At the Capitol / Chief justice warns: 'Storm is coming' in electing state judges
If Minnesotans want to prevent special interests from buying seats on the state's courts, they must overhaul the way they select judges, Chief Justice Eric Magnuson of the Minnesota Supreme Court told a legislative committee Thursday.
Interest groups are spending millions to influence the outcomes of judicial elections in other states, Magnuson said, and unless Minnesota changes its system, it's only a matter of time before big-buck, partisan court campaigns pop up here.
"The storm is coming," he warned.
Magnuson testified at a House governmental operations committee hearing in support of a state constitutional amendment that would create "retention elections" for judges.
In those elections, voters decide whether to retain or fire sitting judges. No other candidates would appear on the ballot.
Under the current system, the only way to unseat a judge is for a challenger to defeat the judge in an election. But 95 percent of judges run unopposed, so there's little serious competition, said Rep. Steve Simon, a St. Louis Park DFLer and chief House sponsor of the retention election bill.
The committee approved the bill on a 14-4 vote, clearing its first hurdle. Two Senate committees approved a companion bill last year, and it could quickly move to the floor this year if DFL leaders decide to put the issue on the ballot this fall. Simon said he is "cautiously optimistic" that the Legislature will approve it.
In addition to creating retention elections, the bill would establish an independent "judicial performance commission" that would measure judges' records and report its findings to voters before elections.
The governor still would appoint judges to vacant seats on the bench.
The legislation was prompted by a 2005 U.S. Supreme Court ruling that threw out a Minnesota law that restricted how much money judicial candidates could raise, barred them from seeking partisan endorsements and prohibited them from taking positions on disputed issues likely to come before the court. Now candidates can do all those things.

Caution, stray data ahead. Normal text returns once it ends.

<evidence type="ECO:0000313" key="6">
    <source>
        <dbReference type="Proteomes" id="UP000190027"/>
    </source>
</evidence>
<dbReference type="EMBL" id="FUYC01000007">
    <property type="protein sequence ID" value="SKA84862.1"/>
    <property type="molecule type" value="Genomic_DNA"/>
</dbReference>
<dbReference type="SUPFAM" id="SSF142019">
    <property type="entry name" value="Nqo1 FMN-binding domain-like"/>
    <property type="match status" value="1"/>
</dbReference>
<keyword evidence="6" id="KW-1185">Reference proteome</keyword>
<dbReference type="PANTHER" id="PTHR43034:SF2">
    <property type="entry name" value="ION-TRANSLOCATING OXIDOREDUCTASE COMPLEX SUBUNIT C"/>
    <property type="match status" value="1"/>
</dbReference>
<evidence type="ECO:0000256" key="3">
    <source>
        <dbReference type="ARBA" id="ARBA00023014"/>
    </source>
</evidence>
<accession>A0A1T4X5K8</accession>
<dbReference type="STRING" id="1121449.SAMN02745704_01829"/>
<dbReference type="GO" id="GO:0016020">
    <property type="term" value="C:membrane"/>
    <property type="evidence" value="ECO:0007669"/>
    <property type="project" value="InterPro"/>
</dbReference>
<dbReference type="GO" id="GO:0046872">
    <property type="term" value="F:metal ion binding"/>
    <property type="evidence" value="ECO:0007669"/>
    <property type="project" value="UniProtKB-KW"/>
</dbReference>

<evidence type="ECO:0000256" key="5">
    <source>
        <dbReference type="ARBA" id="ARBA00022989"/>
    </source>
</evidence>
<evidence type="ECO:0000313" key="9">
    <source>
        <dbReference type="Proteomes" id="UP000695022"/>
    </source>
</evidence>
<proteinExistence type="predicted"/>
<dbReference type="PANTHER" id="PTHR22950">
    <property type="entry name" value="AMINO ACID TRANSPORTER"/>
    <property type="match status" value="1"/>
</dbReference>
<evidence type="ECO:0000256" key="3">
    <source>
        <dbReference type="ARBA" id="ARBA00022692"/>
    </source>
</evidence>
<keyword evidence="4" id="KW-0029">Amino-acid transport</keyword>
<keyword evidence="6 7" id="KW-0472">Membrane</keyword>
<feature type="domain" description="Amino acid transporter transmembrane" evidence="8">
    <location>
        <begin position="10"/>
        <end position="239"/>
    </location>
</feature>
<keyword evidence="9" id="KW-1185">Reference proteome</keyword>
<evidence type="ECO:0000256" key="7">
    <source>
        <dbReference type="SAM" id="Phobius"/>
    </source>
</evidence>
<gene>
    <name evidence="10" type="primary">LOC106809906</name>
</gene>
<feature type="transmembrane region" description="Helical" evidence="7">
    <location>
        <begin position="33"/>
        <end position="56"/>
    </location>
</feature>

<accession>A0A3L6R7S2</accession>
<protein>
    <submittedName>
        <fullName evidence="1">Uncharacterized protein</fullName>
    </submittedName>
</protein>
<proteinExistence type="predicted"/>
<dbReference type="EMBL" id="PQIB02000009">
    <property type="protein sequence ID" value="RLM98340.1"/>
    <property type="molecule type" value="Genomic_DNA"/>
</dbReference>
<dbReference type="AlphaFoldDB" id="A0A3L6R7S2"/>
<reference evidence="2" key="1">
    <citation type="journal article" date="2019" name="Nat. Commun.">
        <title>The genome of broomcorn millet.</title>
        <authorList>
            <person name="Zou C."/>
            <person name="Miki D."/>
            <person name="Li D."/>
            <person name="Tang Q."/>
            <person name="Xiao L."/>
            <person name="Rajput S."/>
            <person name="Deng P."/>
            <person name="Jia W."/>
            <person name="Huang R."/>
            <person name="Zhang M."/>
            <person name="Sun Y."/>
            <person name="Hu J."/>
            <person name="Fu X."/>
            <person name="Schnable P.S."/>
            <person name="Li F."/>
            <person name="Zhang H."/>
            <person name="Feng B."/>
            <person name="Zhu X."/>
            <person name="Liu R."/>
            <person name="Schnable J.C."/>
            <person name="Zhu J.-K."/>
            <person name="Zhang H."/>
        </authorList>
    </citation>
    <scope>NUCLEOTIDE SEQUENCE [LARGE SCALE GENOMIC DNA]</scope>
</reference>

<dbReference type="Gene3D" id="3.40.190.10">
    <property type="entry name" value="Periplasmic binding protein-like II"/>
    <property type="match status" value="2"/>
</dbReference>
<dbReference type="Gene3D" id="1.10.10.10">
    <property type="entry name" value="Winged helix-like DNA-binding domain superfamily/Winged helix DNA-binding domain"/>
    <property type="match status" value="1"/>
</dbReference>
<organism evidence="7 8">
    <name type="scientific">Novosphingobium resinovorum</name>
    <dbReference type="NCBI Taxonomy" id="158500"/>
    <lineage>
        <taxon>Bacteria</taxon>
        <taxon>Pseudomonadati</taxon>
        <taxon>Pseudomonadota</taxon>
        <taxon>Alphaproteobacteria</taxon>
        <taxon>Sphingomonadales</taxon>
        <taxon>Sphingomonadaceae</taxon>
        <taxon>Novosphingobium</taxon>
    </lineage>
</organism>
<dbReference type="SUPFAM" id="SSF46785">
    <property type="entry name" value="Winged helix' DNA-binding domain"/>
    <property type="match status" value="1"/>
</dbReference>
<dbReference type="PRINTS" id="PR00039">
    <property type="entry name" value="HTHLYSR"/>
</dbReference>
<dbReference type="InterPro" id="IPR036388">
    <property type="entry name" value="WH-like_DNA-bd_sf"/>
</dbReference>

That has opened the door for wealthy special interests to spend huge sums to influence judicial elections, former state Supreme Court Chief Justice Kathleen Blatz told the committee
"Special interests do not support a particular judge because he or she will be fair and impartial. They support judges who agree with their particular agenda. They want partial judges," Blatz said.
"The public has a right to have their cases heard by ... fair and impartial judges, not judges who have already weighed in on one side."
But attorney Greg Wersal, the plaintiff in the 2005 U.S. Supreme Court decision and a candidate for the state high court, said campaign spending is not a problem in Minnesota judicial elections and doesn't need to be fixed.
Moreover, he said, the proposed judicial performance commission would be barred from criticizing a judge's rulings.
Challengers are needed to inform the public about judges' failings, Wersal said.
St. Paul, MinnesotaSEIZE AND DESIST:
PS. SEN. MEE MOUA CHAIR JUDICIARY ALSO A LICENSED LAWYER:Agree with Greg Wersal, Thanks for Fighting and speaking out Search Engines pick up immediately
Letter to Chris Baker this morning Talk Show Morning Chris Baker
100.3 KTLK-FM, 100.3 K-TALK Minneapolis/St. Paul
re: Election of Judges
You should have Wersal on for opposing side
1974 Affiant Sharon Scarrella ran for Sup.Crt.Justice We were DENIED as we were not Liars or Lawyers........Published with Malice In re Scarrella for Assoc.Justice 221NW2nd562, without Affiants Permission and without Royalities of Published "Bad Case Law" circumvention of the Separation of Powers
36 yrs later MN Chief Justice Eric Magnuson who was Sheran's clerk at that time is now..........Promoting the Franchise of Licensed Lawyers to Deny the Public and Taxpayers the "jobs of judges"
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